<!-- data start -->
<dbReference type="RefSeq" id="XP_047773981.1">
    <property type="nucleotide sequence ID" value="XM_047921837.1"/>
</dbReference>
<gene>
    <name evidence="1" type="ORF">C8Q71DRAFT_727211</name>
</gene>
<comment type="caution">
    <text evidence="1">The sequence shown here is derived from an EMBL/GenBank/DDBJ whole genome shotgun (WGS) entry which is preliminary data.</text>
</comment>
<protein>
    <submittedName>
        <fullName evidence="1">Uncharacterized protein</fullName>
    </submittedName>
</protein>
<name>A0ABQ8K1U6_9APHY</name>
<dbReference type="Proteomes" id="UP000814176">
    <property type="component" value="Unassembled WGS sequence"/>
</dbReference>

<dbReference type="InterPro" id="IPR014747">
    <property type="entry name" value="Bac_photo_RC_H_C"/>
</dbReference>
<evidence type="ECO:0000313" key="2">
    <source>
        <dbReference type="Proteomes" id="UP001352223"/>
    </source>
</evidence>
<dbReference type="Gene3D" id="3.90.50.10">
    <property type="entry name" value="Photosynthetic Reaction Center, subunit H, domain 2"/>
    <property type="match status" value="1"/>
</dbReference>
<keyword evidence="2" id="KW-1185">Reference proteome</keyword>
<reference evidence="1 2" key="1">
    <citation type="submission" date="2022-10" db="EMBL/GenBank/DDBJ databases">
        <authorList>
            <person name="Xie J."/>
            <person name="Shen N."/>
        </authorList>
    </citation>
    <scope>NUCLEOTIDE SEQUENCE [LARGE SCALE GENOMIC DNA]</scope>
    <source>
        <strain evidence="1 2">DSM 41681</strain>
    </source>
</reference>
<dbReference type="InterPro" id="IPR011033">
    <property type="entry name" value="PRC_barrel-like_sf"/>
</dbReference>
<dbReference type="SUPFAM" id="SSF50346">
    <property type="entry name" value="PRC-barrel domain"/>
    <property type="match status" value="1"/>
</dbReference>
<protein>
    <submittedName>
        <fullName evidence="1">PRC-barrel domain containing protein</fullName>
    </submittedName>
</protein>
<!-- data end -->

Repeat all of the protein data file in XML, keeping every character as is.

<dbReference type="RefSeq" id="XP_047773981.1">
    <property type="nucleotide sequence ID" value="XM_047921837.1"/>
</dbReference>
<gene>
    <name evidence="1" type="ORF">C8Q71DRAFT_727211</name>
</gene>
<comment type="caution">
    <text evidence="1">The sequence shown here is derived from an EMBL/GenBank/DDBJ whole genome shotgun (WGS) entry which is preliminary data.</text>
</comment>
<protein>
    <submittedName>
        <fullName evidence="1">Uncharacterized protein</fullName>
    </submittedName>
</protein>
<name>A0ABQ8K1U6_9APHY</name>
<dbReference type="Proteomes" id="UP000814176">
    <property type="component" value="Unassembled WGS sequence"/>
</dbReference>

<dbReference type="InterPro" id="IPR014747">
    <property type="entry name" value="Bac_photo_RC_H_C"/>
</dbReference>
<evidence type="ECO:0000313" key="2">
    <source>
        <dbReference type="Proteomes" id="UP001352223"/>
    </source>
</evidence>
<dbReference type="Gene3D" id="3.90.50.10">
    <property type="entry name" value="Photosynthetic Reaction Center, subunit H, domain 2"/>
    <property type="match status" value="1"/>
</dbReference>
<keyword evidence="2" id="KW-1185">Reference proteome</keyword>
<reference evidence="1 2" key="1">
    <citation type="submission" date="2022-10" db="EMBL/GenBank/DDBJ databases">
        <authorList>
            <person name="Xie J."/>
            <person name="Shen N."/>
        </authorList>
    </citation>
    <scope>NUCLEOTIDE SEQUENCE [LARGE SCALE GENOMIC DNA]</scope>
    <source>
        <strain evidence="1 2">DSM 41681</strain>
    </source>
</reference>
<dbReference type="InterPro" id="IPR011033">
    <property type="entry name" value="PRC_barrel-like_sf"/>
</dbReference>
<dbReference type="SUPFAM" id="SSF50346">
    <property type="entry name" value="PRC-barrel domain"/>
    <property type="match status" value="1"/>
</dbReference>
<protein>
    <submittedName>
        <fullName evidence="1">PRC-barrel domain containing protein</fullName>
    </submittedName>
</protein>